Is he excited at the prospect of so many potential GP winners? Of course!
If the 2010 Formula 1 season was good, 2011 has the potential to be even better. Until the cars have done two or three races and we’ve seen what the comparative form is, nobody knows what’s going to happen. But we’ve got five World Champions on the grid, which is a really appetising prospect. McLaren should have closed the gap to Red Bull, and Ferrari should be as good as either of them. So as long as poor Felipe Massa is not constrained by team orders you’ve got six potential winners there, with not a lot to choose between Alonso, Hamilton, Button, Vette! and Webber.
Ever since Michael Schumacher came back I’ve been a voice in the wilderness saying, give him a chance. He’s 42, he was out of it for three seasons, and getting back up to speed in an Fl car obviously isn’t easy, even for him. In 2010 he was getting better race by race, in a car that didn’t suit him. Ross Brawn will be fighting to maintain his extraordinary reputation for winning races and championships down the years at Benetton, Ferrari and Brawn. He’s now got the right people in place, he knows what needs doing, and I can see no reason why both Schumacher and Rosberg can’t win. So there’s eight potential winners. Rubens Barrichello seems to be ringing the bell at Williams, so he might get lucky. I can’t remember a season when there were so many good drivers in cars that were potential winners.
If the 2011 McLaren suits Jenson Button as well as it suits Lewis Hamilton, could we see internal strife there? All I can say is that I’m amazed how well those two get on, and not just how well they appear to get on. I did a TV interview with them in the pitlane at Silverstone last year, and they were genuinely joshing and matey with each other, in a way I haven’t seen in modern Fl. Of course, when push comes to shove each wants to beat the other, and maybe friction will arise if something goes wrong, as allegedly happened in Turkey last year. But remember it was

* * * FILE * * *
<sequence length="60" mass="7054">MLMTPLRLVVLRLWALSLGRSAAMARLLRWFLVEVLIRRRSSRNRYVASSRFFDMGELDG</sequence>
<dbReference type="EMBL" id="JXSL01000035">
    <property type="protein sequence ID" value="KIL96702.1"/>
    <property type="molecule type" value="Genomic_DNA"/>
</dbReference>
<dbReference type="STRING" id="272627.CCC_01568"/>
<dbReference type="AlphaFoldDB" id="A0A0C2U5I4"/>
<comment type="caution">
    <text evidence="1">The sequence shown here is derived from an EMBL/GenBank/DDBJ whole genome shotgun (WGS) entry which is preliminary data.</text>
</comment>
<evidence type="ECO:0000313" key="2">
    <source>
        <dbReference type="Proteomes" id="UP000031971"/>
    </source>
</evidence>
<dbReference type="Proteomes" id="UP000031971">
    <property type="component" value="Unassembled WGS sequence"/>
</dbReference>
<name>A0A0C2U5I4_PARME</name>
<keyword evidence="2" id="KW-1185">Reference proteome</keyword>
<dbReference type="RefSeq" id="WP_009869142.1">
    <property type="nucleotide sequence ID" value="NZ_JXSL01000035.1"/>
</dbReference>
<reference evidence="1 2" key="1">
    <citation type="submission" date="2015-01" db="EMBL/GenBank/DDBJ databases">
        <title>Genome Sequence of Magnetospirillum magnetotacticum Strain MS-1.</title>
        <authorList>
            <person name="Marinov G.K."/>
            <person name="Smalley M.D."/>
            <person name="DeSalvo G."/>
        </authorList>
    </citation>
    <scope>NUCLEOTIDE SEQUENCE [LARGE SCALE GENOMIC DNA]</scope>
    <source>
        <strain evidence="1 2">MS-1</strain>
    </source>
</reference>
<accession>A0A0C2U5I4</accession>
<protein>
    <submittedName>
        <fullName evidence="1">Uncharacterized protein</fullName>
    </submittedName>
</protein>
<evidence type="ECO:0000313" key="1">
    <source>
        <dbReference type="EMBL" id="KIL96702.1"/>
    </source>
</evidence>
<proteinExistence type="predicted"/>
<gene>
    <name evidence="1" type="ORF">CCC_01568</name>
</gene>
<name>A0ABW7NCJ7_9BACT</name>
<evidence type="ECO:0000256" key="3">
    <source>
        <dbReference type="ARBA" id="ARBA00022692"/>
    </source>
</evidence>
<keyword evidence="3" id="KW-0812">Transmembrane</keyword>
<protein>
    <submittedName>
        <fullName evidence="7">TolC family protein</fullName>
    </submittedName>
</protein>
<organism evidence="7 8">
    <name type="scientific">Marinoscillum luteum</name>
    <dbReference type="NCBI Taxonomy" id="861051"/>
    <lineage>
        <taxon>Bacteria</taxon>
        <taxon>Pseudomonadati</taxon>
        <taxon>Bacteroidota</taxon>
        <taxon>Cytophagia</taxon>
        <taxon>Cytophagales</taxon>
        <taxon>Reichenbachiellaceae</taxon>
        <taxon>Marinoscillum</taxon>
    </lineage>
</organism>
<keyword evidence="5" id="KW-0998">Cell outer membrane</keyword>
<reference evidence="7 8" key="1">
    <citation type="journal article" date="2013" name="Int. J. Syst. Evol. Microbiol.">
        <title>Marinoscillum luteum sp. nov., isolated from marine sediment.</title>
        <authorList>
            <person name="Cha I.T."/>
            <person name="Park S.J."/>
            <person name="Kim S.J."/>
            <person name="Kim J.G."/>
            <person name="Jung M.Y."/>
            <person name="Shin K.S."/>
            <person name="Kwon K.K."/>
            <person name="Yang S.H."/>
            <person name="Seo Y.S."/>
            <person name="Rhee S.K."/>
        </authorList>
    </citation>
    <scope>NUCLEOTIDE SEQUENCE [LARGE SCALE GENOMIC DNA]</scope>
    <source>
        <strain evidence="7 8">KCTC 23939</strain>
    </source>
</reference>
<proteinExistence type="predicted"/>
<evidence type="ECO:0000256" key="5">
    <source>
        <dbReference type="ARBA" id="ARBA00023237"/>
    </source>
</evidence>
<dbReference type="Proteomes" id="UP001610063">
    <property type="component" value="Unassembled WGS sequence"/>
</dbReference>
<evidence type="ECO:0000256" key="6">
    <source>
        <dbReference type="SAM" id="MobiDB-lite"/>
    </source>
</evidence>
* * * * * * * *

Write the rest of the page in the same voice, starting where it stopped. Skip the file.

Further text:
was Webber and Vettel who collided that day.
In 2010 I was pitching for Mark Webber. He’s always done a cracking job. Only last year, really, did he have a car capable of winning. And he won. But Sebastian Vettel has to be Red Bull’s dream of home. He’s fantastic in the cockpit, and he can only get better. They say when you’ve won your first GP, everything gets easier. Now he’s won the title Vettel will be more relaxed, more confident, and Webber will have a hard row to hoe.
I’ve got a soft spot for Button. During the Honda years he rarely had a car that his talent deserved, but he was always friendly, cheerful, wonderful with the sponsors and unflappable. He’s just a nice bloke. Lewis I’ve had less to do with. He has a gigantic natural talent, but it’s been nurtured and developed almost regardless of cost by McLaren from his karting days, so he’s always been in the right car. I do think there’s a world of difference between how Lewis won his title and how, say, Damon Hill won his.
I like Fernando Alonso more than I suspect most British enthusiasts do, because via my mate Paul Stoddart I got close to him at Minardi in 2001. He’s got an inner fire but also a sense of fun did you know he’s a talented magician? His card tricks are amazing! For me Alonso is the most complete driver in ability, team leadership, strategic acumen and all the other ingredients you need to be a champion. He’s stepped into Schumacher’s shoes at Ferrari and, as Michael did, moulded the team around him.
As for Nico Rosberg, you can maybe say that Nico is to Keke as Damon Hill was to Graham. Both had characterful fathers, both sons are less extrovert, but just as Damon ended up a better driver than Graham, so I think Nico could achieve even more than Keke. He is much better than most people think.
Finally, a word about the Lotus name saga. I find the whole thing very sad. Both teams richly deserve their place on the grid, but neither should be called Lotus.To me,Team Lotus died when Colin Chapman died. But, whatever happens with that, I think we’re in for a fantastic, vintage Grand Prix season.
Murray Walker was talking to Simon Taylor